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People Allergic to Me (PATM) Community
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Avatar universal

patm - is there an instant cure?

I dont need to tell you my story. I've gone through the stages most of you have. What I realised is everyone has drawn their own conclusions. This has caused for more division in the patm community. What professionals see when they look at us is, "that person needs therapy, they belong in a mental institution". I've gone through all these stages far from fnding an instant cure. I don't believe one person on that site has found a permanent cure and if they are calling it a cure to calm down their symptoms for a temporary relief and even though glitches of reactidons occur - this is not a cure.
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Avatar universal
          This is a good, 'emperor-has-no-clothes' kind of observation that merits discussion. It's important to remember that PATM is currently just a term of convenience - it's much easier to write "I get PATM reactions whenever I go out in public" than to constantly write "I reliably make people cough, sneeze, exhale loudly (as if to get something out of their lungs), rub their noses, act as if they're dizzy, etc., and they sometimes do this even across long distances (50+ feet) and across non-airtight barriers such doors, open windows, etc." The term PATM is just shorthand within our community, and I think when a "PATMer" talks about "PATM" to a fellow "PATMer", a lot of shared, unspoken thoughts and experiences are evoked by the simple term "PATM", and that's why we use it.
          But we still don't know if PATM is merely a common symptom associated with a variety of different diseases/conditions (e.g., candida, leaky gut, TMAU, etc.), or whether it's a disease in-and-of-itself.
          My personal opinion (and I emphasize that it's an opinion - I have no scientific studies to back it up), is that PATM is a common symptom that can occur with different conditions. I think the body's chemistry can be upset in such a way that certain chemical byproducts are no longer being "neutralized" by the usual detoxification pathways, and these byproducts are being released on our breath, in our sweat, etc. Most notably, these chemical byproducts are so offensive and irritating that even minute, trace amounts of them in the air around us are enough to cause severe reactions in sensitive people. These chemical byproducts could possibly develop/accumulate in our bodies because of leaky gut, liver dysfunction, TMAU (which itself is a dysfunction of metabolic processes associated with the FMO3 gene), candida, etc, so I would never discount people who argue that PATM is caused by candida, leaky gut, liver dysfunction et al. because it seems reasonable that it could be. I do sometimes wish, however, that people on this forum made their assertions in a more qualified, speculative way rather than with the confidence of a salesman selling us the next great health supplement, but I think their information is valuable nonetheless. I don't think we know what PATM is for sure, and even after 2 years of dealing with it, I still haven't discovered a way of reliably controlling it. Eating healthy, getting enough sleep (which is easier said than done), and avoiding scented soaps, shampoos, detergents, and deodorants are the best ways of minimizing PATM reactions until we figure out more.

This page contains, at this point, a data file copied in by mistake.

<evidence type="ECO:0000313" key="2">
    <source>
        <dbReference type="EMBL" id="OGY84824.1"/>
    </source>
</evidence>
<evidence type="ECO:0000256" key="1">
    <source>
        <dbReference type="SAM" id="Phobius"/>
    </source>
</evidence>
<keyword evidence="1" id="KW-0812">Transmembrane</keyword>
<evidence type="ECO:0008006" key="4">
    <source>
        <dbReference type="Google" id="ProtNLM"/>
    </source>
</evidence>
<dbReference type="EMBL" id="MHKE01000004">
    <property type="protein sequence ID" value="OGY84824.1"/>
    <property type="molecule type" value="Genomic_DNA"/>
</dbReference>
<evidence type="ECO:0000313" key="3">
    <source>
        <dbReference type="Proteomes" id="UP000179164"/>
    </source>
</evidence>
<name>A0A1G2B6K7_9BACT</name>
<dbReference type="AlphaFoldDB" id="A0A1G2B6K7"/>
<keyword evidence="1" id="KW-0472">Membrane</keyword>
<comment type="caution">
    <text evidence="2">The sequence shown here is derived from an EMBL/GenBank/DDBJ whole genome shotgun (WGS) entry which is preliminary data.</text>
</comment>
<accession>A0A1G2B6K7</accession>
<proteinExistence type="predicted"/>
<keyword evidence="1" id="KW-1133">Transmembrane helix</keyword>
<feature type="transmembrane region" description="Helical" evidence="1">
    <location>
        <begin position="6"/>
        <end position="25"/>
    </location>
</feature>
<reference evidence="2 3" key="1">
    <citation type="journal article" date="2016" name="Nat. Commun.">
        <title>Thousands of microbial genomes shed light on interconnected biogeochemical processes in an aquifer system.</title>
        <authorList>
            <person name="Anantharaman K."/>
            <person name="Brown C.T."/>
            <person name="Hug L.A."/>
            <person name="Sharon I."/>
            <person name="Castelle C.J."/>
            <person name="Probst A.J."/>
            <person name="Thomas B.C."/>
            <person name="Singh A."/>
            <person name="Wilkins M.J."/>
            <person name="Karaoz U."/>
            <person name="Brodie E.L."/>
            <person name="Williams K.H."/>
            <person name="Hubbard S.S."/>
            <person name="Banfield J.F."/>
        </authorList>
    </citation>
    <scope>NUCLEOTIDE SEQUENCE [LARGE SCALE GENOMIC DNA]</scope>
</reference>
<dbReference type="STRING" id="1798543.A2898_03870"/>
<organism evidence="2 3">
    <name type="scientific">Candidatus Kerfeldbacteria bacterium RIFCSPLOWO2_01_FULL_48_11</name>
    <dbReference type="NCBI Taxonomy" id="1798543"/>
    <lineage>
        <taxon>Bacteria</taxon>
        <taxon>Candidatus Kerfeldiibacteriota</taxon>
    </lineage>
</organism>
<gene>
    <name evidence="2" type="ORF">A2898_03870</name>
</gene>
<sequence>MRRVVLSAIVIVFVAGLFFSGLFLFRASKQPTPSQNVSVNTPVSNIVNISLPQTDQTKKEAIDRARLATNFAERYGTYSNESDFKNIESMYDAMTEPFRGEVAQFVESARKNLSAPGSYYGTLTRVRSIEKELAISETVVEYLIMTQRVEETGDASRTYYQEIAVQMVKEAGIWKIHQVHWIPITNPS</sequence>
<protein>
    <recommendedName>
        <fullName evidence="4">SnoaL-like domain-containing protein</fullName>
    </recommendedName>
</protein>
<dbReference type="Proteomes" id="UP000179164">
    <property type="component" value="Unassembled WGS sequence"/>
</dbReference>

2 Comments
Thank you for the insightful response. I sincerely do believe no one has yet found that instant cure. The closest I got it is being free from it for one good and solid month. The best I can give it is as a feeling of self-content. I was comfortable and satisfied with myself and my surroundings. I received no reactions through sensory observation. I also had no bad/weird thoughts and feelings. Another thing to add is that our thoughts are directed to people and that is when reactions occur. Have you noticed this?